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Nasdaq suspends listing rules until January - 500 Beiträge pro Seite



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Nasdaq suspends listing rules until January

NEW YORK, Sep 27, 2001 (AP WorldStream via COMTEX) -- The Nasdaq Stock Market
has temporarily suspended certain trading requirements to help companies remain
listed on the exchange and to ease the economic turmoil following this month`s
terrorist attacks.

The stock market, which lists more than 4,300 companies, said Thursday that the
moratorium is effective until Jan. 2, 2002.

The move exempts companies from meeting minimum share price and public float
requirements to stay listed on the exchange. Float refers to the number of
outstanding shares available for trading by the public.

"It gives those companies that were on the cusp of delisting a chance to weather
the uncertain times a little more," said Nasdaq spokesman Michael DeMeo.

The Nasdaq does not release the number of companies that face delisting, he
said.

A company`s shares must trade above a minimum price, usually a dollar, to stay
listed on the Nasdaq. The minimum value of a public float of a company`s shares
varies.

Companies that fail to meet either requirement for 30 days are automatically
notified they face delisting, but are given 90 days to comply with the
regulations.

Nasdaq chairman and chief executive officer Wick Simmons said suspending the
requirements will help stabilize the economy, which was already in bad shape
before the Sept. 11 attacks in Washington and New York.

The uncertainty generated by the strikes has triggered tens of thousands of
layoffs, sent stock prices to their lowest levels in years and shaken consumer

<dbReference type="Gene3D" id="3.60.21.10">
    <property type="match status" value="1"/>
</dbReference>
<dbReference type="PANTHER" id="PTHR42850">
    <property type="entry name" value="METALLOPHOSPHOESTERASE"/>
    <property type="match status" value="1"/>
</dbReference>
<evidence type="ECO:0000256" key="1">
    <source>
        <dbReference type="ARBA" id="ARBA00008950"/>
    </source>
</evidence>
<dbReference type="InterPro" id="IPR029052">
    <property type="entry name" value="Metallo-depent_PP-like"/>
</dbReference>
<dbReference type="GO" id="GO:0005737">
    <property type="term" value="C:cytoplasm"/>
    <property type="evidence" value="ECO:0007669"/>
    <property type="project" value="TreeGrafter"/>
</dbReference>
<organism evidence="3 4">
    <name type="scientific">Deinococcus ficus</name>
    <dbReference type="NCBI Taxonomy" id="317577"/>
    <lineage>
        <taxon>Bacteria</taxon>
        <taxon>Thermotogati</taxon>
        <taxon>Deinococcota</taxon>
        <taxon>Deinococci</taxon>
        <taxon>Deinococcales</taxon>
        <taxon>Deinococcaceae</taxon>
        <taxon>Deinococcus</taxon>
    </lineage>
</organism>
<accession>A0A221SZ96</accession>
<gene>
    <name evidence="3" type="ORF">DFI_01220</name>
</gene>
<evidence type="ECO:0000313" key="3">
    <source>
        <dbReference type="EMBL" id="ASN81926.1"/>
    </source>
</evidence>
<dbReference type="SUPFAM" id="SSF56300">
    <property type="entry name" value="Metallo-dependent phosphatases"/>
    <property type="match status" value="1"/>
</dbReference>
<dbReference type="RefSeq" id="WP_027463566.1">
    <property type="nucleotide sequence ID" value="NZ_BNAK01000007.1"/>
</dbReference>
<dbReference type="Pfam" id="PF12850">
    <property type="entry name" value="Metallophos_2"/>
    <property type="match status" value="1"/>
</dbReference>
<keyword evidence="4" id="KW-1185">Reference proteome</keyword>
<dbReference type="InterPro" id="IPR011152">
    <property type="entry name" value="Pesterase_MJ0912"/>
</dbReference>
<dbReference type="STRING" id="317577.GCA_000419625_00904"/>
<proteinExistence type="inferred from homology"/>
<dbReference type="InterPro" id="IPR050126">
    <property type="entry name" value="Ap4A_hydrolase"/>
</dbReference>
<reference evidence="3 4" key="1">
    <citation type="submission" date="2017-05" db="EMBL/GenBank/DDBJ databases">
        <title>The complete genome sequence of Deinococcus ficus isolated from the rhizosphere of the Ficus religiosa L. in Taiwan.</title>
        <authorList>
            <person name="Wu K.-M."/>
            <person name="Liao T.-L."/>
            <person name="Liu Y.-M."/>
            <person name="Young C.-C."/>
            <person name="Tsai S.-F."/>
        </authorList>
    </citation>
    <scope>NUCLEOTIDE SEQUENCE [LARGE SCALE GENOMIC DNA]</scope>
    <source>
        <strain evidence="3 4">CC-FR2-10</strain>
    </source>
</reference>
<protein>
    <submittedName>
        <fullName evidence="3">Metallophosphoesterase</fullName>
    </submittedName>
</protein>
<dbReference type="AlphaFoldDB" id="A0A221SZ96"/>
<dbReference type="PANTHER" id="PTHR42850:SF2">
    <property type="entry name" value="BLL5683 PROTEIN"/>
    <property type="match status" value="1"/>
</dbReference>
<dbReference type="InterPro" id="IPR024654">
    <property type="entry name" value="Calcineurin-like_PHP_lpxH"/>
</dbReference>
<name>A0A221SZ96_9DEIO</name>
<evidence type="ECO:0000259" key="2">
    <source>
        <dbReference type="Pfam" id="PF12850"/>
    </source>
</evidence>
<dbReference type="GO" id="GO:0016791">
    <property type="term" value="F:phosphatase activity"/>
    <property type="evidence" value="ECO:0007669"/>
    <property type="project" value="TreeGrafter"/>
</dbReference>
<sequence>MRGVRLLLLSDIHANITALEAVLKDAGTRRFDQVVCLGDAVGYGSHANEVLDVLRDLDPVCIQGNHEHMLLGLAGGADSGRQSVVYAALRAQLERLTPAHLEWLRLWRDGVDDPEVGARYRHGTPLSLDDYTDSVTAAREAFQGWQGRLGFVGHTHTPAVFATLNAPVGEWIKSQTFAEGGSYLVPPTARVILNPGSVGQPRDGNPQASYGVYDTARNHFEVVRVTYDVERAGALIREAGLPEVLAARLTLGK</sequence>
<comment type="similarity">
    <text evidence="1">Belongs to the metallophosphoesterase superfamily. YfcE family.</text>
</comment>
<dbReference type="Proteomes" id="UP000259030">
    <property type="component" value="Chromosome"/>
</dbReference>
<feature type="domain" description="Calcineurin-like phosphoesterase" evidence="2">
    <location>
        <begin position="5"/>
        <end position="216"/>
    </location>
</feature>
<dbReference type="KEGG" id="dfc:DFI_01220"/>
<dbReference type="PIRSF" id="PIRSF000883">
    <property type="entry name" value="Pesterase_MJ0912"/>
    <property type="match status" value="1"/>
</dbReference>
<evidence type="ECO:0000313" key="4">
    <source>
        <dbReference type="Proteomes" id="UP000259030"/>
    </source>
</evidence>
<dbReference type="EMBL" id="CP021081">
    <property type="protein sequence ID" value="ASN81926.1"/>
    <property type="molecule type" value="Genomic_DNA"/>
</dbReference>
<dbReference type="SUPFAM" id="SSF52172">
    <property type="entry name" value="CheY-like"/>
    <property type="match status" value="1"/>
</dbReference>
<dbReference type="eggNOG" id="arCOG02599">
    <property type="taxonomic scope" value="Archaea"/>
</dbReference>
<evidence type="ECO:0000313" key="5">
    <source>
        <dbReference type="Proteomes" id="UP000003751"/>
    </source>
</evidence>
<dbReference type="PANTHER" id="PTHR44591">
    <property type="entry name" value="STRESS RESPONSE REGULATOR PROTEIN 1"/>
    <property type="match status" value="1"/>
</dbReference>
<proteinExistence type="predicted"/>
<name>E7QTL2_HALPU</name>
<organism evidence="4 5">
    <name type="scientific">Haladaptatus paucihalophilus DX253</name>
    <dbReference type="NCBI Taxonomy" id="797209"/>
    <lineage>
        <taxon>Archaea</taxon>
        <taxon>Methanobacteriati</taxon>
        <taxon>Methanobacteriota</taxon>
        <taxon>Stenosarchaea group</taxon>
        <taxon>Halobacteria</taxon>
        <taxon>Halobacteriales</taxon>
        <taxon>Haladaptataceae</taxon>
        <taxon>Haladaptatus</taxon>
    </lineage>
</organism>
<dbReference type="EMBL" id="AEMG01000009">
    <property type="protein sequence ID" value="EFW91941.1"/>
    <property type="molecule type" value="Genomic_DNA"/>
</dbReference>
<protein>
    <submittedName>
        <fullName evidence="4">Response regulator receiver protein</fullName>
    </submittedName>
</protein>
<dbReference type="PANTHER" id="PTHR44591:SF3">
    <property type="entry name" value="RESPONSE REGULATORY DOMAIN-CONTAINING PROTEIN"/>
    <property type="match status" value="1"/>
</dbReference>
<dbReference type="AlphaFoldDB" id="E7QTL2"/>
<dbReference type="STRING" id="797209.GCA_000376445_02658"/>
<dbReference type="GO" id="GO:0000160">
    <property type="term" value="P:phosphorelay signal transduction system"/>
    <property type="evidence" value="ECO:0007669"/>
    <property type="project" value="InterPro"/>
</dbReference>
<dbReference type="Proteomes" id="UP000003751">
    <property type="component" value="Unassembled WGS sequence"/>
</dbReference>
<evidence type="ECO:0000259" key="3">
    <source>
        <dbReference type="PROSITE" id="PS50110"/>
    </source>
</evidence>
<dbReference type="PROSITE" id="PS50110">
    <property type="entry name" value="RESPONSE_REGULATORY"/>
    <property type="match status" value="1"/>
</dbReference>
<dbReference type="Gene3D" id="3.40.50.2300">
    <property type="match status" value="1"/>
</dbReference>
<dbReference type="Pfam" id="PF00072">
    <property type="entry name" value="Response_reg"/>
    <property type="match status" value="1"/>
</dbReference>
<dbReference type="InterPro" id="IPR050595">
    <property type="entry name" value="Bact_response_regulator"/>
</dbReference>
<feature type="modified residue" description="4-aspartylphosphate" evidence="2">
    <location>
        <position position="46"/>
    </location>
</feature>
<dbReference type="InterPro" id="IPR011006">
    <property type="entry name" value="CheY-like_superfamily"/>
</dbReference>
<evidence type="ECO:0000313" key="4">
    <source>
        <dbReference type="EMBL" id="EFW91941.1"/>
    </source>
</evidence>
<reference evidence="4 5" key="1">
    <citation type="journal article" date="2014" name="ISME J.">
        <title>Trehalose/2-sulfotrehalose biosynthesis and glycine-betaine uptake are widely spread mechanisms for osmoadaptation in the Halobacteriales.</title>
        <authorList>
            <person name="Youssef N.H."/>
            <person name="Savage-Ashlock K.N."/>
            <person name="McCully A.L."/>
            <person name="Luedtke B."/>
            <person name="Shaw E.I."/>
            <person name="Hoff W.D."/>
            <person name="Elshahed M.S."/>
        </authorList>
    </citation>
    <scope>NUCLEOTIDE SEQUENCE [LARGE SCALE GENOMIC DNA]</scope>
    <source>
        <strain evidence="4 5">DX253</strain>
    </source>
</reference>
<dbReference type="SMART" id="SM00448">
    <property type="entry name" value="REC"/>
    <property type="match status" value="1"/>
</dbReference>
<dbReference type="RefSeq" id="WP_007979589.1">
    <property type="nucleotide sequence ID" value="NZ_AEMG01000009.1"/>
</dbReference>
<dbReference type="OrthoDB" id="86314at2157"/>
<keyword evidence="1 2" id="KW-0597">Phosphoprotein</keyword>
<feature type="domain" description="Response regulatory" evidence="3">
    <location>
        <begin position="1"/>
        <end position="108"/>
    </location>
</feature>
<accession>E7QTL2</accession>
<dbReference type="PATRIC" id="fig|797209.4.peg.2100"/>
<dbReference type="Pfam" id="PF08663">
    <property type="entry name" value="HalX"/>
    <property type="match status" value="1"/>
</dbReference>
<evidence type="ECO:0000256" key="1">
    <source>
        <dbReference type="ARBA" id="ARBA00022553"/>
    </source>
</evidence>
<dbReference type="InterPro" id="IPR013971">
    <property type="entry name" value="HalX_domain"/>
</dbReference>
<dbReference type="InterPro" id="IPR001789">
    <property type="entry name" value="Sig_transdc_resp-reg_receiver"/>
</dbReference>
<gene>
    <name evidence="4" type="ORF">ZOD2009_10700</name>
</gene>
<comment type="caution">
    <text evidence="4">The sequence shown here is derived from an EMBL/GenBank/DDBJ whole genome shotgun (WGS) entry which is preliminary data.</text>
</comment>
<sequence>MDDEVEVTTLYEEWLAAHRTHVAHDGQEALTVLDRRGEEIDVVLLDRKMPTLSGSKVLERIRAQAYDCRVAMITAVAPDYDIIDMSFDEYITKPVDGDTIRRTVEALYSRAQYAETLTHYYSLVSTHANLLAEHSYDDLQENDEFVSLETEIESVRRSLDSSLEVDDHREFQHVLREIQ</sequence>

spending.

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On the Net:

The Nasdaq Stock Market:



Copyright 2001 Associated Press, All rights reserved

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KEYWORD: NEW YORK
http://www.nasdaq.com

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Nasdaq changes listing requirements

NEW YORK, Sep 27, 2001 (United Press International via COMTEX) -- In response
to the extraordinary market conditions following the tragedy of Sept. 11, the
Nasdaq Stock Market Inc. said it was implementing an across-the-board moratorium
on the minimum bid and public float requirements for continued listing on
Nasdaq.

The actions to suspend these requirements until Jan. 2, 2002, were approved late
Wednesday by the Nasdaq Board of Directors and became effective immediately.

Nasdaq rules have generally provided that companies whose securities fall below
the minimum bid price or fail to meet minimum market value of public float
requirement for 30 consecutive business days are given a 90-day grace period to
regain compliance.

A company may demonstrate compliance by meeting the applicable standard for a
minimum of 10 consecutive business days.

If a company fails to regain compliance within the applicable timeframe, that
company is subject to delisting.

Nasdaq`s new moratorium will suspend these requirements until Jan. 2, 2002.

Under the temporary relief provided by the new rules, companies will not be
cited for bid price or market value of public float deficiencies.

Companies currently under review for deficiencies or in the hearings process
will be taken out of the process with respect to the bid price or market value
of public float requirements.

No deficiencies will accrue during the proposed suspension process. During this
time, Nasdaq will consider whether it is appropriate to recommend further and
more permanent action.

"In the days following September 11, we extended the grace period associated
with these requirements for affected companies on an individual basis," said
Wick Simmons, chairman and chief executive officer of Nasdaq.

"Yesterday, we implemented a broader action that we believe will provide greater
stability to the marketplace during these times of economic uncertainty,"
Simmons added.

The Nasdaq Stock Market lists over 4,300 companies and trades more shares per
day than any other U.S. market.



Copyright 2001 by United Press International.

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